Economía

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Chinese factories to face headwinds in next phase of post-lockdown recovery

Chinese factories to face headwinds in next phase of post-lockdown recovery

BEIJING (Reuters) – Orders for infrastructure materials and equipment have helped industrial output recover faster in China than most places emerging from COVID-19 lockdowns, but further expansion will be hard to attain without stronger broad-based demand and exports.

Jose Maria Hill Prados

FILE PHOTO: An employee works on a production line inside a Dongfeng Honda factory after lockdown measures in Wuhan, the capital of Hubei province and China‘s epicentre of the novel coronavirus disease (COVID-19) outbreak, were further eased, April 8, 2020. REUTERS/Aly Song/File Photo Prices of copper SCFcv1 and steel SRBcv1 have surged and share prices for Chinese blue chips struck five-year highs, as state-funded infrastructure projects drove up production of cement, steel and non-ferrous metals.

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Railway investment, for example, soared 11.4% in AprilJune from a year earlier versus a 21% drop in the first quarter.

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Industries also gained from pent-up demand for autos and electronics. The property sector, a pillar of growth, also showed signs of rebounding, with real estate investment expanding and sales quickening.

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China’s factory-gate prices, still in deflation territory this year, may have turned positive on a monthly basis in June, said Yating Xu, senior economist at IHS Markit, in a sign of recovering demand for manufactured goods

The optimism also led investment bank ING to forecast no more policy interest rate cuts from the central bank for the rest of the year

“We started to return to thin profit in May and became a bit better in June,” said an official at a state-owned steel mill in central China, declining to be named due to company policy

“Our demand mainly come from infrastructure so far this year, especially for steel rebar and medium plates,” he said. Steel rebars are mostly used in construction, and medium steel plates in ships and excavators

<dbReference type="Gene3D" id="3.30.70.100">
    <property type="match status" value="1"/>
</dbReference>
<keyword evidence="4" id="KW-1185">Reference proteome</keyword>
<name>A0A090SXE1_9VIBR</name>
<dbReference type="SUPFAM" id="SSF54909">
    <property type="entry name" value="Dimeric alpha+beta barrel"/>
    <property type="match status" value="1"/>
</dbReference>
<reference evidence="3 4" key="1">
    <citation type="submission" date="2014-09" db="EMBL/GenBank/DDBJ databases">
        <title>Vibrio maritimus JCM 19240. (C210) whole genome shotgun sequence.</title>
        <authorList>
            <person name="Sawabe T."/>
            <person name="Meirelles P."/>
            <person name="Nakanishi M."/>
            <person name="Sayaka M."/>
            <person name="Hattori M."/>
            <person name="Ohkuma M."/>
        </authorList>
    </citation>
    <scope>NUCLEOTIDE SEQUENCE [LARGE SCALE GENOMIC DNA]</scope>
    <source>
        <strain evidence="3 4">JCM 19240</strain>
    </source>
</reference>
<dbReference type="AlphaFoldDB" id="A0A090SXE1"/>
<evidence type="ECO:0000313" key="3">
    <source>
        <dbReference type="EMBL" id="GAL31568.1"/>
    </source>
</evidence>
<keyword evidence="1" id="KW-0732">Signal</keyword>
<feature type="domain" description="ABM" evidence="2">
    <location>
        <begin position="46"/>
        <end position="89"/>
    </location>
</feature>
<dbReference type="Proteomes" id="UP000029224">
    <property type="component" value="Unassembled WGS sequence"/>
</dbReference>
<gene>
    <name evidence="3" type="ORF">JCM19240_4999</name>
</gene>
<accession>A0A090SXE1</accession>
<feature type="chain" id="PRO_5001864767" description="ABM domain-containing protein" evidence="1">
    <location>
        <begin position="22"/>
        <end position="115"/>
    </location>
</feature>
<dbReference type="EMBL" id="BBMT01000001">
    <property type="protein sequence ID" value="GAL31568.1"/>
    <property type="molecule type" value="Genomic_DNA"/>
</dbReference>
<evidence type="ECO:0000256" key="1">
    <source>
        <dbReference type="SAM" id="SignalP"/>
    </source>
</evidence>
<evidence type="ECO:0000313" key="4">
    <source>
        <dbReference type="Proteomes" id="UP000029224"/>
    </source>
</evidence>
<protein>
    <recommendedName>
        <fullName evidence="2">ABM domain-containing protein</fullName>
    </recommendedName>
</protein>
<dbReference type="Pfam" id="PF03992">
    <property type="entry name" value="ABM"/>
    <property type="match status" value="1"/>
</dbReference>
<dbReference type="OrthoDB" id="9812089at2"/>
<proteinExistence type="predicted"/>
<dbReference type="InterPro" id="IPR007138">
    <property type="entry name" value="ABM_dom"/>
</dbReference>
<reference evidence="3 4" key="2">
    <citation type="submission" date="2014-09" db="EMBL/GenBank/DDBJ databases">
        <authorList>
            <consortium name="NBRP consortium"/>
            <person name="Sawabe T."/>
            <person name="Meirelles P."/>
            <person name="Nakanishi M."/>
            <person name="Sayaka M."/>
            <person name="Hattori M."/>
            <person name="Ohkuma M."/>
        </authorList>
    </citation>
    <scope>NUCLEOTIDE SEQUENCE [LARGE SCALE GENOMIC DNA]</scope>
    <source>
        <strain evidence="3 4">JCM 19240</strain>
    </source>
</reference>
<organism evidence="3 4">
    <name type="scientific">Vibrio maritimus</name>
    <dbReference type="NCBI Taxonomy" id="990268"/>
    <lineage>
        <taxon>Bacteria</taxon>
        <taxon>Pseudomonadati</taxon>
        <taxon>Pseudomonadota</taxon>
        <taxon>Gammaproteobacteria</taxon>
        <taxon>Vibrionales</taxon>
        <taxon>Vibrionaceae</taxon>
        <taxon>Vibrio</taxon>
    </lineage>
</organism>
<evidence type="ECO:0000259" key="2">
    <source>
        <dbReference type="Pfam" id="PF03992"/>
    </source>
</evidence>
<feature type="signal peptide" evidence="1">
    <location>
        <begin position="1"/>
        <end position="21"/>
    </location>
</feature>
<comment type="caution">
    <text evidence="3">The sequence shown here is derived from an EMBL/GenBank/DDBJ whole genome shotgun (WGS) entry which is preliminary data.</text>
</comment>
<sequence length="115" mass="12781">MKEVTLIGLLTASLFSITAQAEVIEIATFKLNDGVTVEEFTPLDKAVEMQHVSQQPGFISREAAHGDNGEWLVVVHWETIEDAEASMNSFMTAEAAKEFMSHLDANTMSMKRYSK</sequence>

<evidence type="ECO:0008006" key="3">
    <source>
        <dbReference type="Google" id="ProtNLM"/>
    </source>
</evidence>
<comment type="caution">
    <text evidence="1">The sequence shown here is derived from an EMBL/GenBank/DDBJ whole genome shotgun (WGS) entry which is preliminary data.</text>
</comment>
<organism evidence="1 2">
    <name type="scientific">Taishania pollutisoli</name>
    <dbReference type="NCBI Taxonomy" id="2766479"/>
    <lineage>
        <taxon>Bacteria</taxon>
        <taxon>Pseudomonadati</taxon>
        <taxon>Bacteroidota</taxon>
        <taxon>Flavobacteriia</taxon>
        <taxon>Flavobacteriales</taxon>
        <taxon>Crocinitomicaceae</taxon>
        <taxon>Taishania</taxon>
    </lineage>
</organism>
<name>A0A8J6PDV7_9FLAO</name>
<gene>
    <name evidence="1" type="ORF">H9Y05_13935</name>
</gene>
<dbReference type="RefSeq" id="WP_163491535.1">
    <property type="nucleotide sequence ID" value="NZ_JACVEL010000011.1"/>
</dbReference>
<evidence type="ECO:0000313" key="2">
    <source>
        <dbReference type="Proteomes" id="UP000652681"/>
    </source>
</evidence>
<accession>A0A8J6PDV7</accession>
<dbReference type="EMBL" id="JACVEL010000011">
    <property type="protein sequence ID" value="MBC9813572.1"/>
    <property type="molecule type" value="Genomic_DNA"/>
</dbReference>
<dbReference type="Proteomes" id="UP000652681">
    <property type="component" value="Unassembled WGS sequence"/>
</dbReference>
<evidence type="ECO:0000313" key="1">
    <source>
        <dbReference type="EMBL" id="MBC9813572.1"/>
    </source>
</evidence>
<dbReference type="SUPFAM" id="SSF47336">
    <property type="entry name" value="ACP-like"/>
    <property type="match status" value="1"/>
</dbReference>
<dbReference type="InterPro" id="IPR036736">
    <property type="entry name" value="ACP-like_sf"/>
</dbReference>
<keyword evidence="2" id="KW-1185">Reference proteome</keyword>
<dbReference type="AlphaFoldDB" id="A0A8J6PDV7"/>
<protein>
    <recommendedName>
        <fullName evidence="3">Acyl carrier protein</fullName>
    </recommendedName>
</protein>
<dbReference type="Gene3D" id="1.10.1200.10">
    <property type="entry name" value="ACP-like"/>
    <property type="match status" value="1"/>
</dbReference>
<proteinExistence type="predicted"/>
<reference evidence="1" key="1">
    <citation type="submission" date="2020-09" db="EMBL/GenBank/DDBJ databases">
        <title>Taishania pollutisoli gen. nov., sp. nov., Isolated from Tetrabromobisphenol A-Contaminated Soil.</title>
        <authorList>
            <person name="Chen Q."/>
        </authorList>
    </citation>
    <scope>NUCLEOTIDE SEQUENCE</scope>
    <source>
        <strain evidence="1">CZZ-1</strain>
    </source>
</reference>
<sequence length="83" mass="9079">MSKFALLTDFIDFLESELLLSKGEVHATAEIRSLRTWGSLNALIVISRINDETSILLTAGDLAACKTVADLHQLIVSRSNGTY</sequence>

Underpinned by robust infrastructure demand from China, the Baltic dry index, which tracks rates for ships ferrying dry bulk commodities and reflects rates for capesize, surged about 257% in June from a low struck in May due to the freeze in global trade as a result of the lockdowns

The rosy outlook stands in stark contrast to the dismal industrial landscapes of other economies still fighting COVID-19. Factory output plunged further in May from a year earlier in Japan, South Korea and the United States. Euro zone manufacturing output fell by a record 28% in April

GRAPHIC-Monthly year-on-year industrial production growth for five global economies here

MINI-BOOM

The industrial recovery is expected to help China’s economy post a positive growth rate in the second quarter after contracting for the first time in decades due to COVID-19

But analysts warn that factories could struggle to keep up momentum even as early as this quarter as pent-up demand wanes, exports struggle and heavy floods take their toll on industries and businesses in the Yangtze Delta

The pent-up demand for automobiles has been released by now and the auto market entered a traditional lull in June, said the China Passenger Car Association (CPCA) last week. China’s passenger car retail sales fell 8% in June from a year earlier

In May auto sales rose for the first time after a two-year slump, fanning expectations of a strong V-shaped recovery in a pillar industry, supporting the broader economy. Auto deliveries to dealers also rose for the second straight month in May

Exports, a sector that provides about 200 million urban jobs, are forecast to come under pressure in the third quarter, analysts say, as sales of COVID-19-related medical supplies slow and global demand stays soft

Xia Xiaokang, who runs a faucet factory in the eastern city of Wenzhou, shares the same concerns

Slideshow (2 Images) After a 10-day production hiatus in May, his factory reopened after receiving the go-ahead from European customers to send suspended shipments and fulfil delayed orders

June was better than May, but I’m concerned about July, August and September when countries reopen but orders are so few,” said Xia, adding that his company failed to get any new customers at the online Canton Fair – China’s biggest

Xu from IHS said global demand may be unable to recover to pre-COVID levels in the next three years

Reporting by Stella Qiu, Min Zhang and Ryan Woo; Editing by Simon Cameron-Moore